Tips for Preventing Nail Pops

Use ring-shank nails

One of the best ways to prevent those pesky nail pops is to use ring-shank nails instead of smooth nails when installing drywall. Ring-shank nails have ridges that grip the wood better, making them less likely to back out over time.

The ridges on the nails resist pulling through the wood when the lumber shrinks and expands. Smooth nails can more easily get pulled through the wood during these natural movements, leading to the drywall popping.

So take the extra couple minutes to use ring-shank nails and save yourself some headaches down the road!

Allow lumber to acclimate before installation

Another tip to avoid nail pops is to let any lumber acclimate to your home’s environment before installing drywall. Wood naturally expands and contracts with changes in temperature and humidity. If you install drywall right after the lumber is delivered, but before it adjusts to your home’s conditions, it is almost guaranteed that you’ll see some nail pops over time.

Give the wood at least a few days to acclimate first. This will minimize later expansion or contraction that can pop those nails through the drywall. A little patience up front will prevent hassles later!

Ensure adequate number of nails

Skimping on nails might save a few minutes during installation, but it is a surefire way to end up with nail pops later. Always use the recommended amount of nails for securing drywall to studs and joists. Typically that is nails every 8-12 inches for walls and every 6-8 inches for ceilings.

More nails means the drywall is held more securely in place. This prevents it from shifting and pulling on the nails as the wood moves. Following the recommended nailing schedule might take a bit more time, but it’s a small price to pay for smooth walls free of pops down the road.

Fill nail holes with spackle

Make sure to fill all nail holes with spackle after driving the nails in. Leaving holes unfilled allows room for movement that can lead to nail pops. Filling the holes with lightweight spackle locks the nails in place and prevents that movement. Allow the spackle to fully dry before sanding smooth.

This locks the nails firmly in position. For even better results, use spackling paste with acrylic fortifiers. The acrylic makes it more flexible when dry, allowing it to flex slightly without cracking if any lumber movement occurs.

Taking the time for proper spackling now prevents having to continually spackle popped nails later. Just a little extra effort up front saves a ton of hassle down the road.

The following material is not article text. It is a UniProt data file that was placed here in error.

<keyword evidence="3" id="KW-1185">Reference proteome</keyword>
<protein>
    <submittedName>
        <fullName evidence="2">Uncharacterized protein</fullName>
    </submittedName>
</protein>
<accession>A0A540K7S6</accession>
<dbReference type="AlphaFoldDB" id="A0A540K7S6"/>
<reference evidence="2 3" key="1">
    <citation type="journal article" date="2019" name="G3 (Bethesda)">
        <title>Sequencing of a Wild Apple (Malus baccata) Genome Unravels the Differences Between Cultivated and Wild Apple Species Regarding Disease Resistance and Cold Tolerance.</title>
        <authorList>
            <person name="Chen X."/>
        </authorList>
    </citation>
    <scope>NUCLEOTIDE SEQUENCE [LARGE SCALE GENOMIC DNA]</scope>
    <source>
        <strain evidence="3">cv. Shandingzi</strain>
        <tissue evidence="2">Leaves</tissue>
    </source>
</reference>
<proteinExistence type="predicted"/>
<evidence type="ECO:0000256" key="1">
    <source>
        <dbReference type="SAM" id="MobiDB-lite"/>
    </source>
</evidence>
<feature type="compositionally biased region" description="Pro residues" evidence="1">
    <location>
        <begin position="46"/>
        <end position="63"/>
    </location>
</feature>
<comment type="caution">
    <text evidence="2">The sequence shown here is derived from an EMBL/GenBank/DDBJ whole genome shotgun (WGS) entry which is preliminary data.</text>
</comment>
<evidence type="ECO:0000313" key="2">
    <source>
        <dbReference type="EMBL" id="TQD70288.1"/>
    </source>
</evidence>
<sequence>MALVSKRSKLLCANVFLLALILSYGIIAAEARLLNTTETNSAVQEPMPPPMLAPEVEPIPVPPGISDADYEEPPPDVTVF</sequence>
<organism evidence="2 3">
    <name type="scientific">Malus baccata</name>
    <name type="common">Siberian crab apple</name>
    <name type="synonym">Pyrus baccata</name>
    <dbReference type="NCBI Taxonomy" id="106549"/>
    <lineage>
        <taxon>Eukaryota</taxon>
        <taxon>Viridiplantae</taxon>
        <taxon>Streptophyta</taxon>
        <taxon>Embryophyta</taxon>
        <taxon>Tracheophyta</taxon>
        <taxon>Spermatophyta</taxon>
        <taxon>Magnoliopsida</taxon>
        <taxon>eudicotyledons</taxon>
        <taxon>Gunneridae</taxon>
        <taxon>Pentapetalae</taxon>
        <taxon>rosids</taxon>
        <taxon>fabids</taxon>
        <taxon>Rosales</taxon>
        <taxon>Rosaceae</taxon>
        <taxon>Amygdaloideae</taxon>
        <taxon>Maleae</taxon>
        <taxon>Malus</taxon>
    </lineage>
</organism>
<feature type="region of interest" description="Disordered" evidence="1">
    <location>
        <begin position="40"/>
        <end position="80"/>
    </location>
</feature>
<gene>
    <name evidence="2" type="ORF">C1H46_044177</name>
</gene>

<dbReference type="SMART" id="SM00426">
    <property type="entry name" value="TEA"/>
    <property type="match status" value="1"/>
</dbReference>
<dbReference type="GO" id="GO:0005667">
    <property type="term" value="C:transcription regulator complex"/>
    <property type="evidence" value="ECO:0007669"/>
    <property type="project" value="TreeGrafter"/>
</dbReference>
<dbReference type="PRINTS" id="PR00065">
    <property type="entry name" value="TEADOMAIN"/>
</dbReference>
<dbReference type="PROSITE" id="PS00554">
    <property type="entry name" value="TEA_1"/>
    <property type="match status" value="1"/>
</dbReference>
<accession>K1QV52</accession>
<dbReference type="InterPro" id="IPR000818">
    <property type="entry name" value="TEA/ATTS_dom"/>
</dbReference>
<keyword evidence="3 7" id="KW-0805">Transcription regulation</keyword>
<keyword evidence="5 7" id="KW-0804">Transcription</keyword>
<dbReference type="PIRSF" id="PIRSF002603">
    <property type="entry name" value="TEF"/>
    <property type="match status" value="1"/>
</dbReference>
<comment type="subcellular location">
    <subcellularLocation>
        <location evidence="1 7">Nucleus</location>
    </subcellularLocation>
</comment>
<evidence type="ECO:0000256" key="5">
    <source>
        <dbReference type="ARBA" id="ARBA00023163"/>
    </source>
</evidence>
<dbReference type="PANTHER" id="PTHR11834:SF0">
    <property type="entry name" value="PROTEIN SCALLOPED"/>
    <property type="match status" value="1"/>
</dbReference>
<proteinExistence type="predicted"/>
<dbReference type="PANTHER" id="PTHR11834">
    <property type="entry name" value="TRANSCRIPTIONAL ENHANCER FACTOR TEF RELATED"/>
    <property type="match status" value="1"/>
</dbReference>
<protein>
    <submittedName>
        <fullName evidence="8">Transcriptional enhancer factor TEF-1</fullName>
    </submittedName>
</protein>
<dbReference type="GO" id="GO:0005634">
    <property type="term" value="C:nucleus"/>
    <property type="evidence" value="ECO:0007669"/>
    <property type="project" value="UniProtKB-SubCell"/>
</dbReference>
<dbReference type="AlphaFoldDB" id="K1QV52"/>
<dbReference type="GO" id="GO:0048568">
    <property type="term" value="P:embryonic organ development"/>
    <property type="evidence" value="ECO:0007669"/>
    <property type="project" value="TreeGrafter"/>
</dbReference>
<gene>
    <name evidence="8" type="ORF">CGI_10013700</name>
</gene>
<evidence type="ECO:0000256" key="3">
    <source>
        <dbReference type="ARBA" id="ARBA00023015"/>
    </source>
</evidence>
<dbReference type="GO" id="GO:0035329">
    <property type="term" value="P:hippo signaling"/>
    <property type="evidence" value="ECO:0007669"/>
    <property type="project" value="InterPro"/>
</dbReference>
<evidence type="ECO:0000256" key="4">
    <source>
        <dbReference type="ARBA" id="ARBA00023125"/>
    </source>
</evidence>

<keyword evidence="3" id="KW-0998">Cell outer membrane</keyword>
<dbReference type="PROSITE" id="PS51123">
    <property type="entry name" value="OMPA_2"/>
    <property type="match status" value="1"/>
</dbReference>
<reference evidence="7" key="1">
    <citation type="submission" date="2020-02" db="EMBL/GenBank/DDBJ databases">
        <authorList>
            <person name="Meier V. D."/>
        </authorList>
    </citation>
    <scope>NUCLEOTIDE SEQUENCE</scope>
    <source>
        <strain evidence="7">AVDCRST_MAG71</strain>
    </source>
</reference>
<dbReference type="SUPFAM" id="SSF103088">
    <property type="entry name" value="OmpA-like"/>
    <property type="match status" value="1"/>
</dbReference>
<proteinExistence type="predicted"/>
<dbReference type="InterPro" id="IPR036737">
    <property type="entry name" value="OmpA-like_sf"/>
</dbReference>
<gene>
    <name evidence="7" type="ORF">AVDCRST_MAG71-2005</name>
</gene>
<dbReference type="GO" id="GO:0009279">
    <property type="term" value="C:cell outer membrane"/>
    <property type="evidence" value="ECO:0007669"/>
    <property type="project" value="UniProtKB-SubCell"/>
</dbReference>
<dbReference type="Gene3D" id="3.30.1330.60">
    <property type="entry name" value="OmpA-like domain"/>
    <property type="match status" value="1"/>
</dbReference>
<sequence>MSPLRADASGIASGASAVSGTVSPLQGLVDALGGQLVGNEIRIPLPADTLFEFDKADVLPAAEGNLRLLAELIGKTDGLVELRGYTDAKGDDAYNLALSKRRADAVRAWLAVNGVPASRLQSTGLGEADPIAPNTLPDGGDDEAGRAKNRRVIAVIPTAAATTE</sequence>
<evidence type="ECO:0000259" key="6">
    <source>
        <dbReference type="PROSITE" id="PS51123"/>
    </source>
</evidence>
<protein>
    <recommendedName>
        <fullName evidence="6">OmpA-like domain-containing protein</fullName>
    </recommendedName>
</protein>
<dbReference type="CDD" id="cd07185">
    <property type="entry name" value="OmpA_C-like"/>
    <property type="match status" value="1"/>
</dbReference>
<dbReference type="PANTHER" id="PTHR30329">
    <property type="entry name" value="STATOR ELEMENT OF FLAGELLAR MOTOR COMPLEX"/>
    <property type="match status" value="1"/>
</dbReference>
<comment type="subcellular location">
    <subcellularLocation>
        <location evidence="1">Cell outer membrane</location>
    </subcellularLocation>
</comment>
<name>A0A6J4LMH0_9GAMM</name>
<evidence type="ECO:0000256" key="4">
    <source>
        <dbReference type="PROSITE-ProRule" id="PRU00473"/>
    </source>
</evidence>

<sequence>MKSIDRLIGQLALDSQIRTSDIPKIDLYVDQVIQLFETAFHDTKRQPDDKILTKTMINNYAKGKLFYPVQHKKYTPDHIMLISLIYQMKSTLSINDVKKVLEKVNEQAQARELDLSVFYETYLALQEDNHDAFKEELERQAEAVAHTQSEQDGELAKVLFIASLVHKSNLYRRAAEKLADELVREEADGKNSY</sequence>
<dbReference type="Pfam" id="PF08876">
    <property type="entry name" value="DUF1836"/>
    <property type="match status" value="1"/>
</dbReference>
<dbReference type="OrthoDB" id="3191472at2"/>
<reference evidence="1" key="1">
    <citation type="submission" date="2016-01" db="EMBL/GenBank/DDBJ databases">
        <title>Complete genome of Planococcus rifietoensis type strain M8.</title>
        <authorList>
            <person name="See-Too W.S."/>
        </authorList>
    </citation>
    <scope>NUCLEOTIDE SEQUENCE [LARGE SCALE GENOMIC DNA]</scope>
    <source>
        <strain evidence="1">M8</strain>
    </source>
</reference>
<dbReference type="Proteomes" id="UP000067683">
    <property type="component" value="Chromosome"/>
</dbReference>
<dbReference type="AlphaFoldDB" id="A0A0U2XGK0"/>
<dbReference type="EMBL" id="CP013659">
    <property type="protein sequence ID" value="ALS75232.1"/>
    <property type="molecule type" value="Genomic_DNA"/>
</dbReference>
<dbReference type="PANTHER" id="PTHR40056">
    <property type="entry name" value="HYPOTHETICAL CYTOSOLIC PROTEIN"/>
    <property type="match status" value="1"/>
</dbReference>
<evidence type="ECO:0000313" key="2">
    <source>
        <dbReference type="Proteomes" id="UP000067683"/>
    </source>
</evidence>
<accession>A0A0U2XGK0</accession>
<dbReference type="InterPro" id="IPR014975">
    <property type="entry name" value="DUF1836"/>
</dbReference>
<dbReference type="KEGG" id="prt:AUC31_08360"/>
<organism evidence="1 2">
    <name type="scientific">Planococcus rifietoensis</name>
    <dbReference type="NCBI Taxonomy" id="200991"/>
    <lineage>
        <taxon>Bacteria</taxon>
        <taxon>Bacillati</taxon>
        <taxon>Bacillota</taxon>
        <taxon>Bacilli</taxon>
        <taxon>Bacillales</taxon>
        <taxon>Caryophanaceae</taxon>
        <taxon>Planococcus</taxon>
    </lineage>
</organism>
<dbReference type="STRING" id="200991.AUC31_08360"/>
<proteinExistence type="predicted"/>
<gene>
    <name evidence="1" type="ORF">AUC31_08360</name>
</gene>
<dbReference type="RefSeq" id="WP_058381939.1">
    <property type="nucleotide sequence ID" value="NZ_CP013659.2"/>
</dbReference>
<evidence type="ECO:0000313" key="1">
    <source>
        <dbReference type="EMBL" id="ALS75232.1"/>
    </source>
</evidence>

When to Call a Professional

Extensive damage

If you have multiple nail pops happening throughout your home, it’s best to call in a professional to assess the underlying cause. They can determine if it is a symptom of a larger structural issue that needs addressing.

Attempting DIY repairs for dozens of nail pops could end up being frustrating and costly if they continue recurring. Professionals have the skills, tools, and experience to correctly diagnosis and remedy extensive nail pop damage.

High or difficult to reach areas

Nail pops happening high up on cathedral ceilings or in tricky tight spaces can be extremely difficult and unsafe to try repairing on your own. Professionals have the right equipment like scaffolding and lifts to safely access problem areas.

They also know how to properly repair nail pops in challenging locations without further damage occurring. Attempting dangerous do-it-yourself repairs could result in falls, injury, or making the issues worse.

Underlying structural issues

If the nail popping is accompanied by other red flags like cracks in walls and ceilings, sticking doors or windows, or sloping floors, a structural problem is likely the root cause. Only qualified contractors have the expertise to accurately diagnose and remedy structural deficiencies like shifting foundations or failing load-bearing elements.

Covering up symptoms with cosmetic repairs without addressing core issues will only lead to continued and worsening damage over time. The longer major structural weaknesses go unattended, the more costly repairs become.


Nail pops are a nuisance but fairly simple for a homeowner to repair on their own. With some basic tools and materials, you can easily fix popped nails and prevent them from coming back. Just be sure to address them promptly before the damage leads to bigger problems.

If the issue is widespread or you’re uncomfortable making the repairs, don’t hesitate to call a drywall pro for assistance.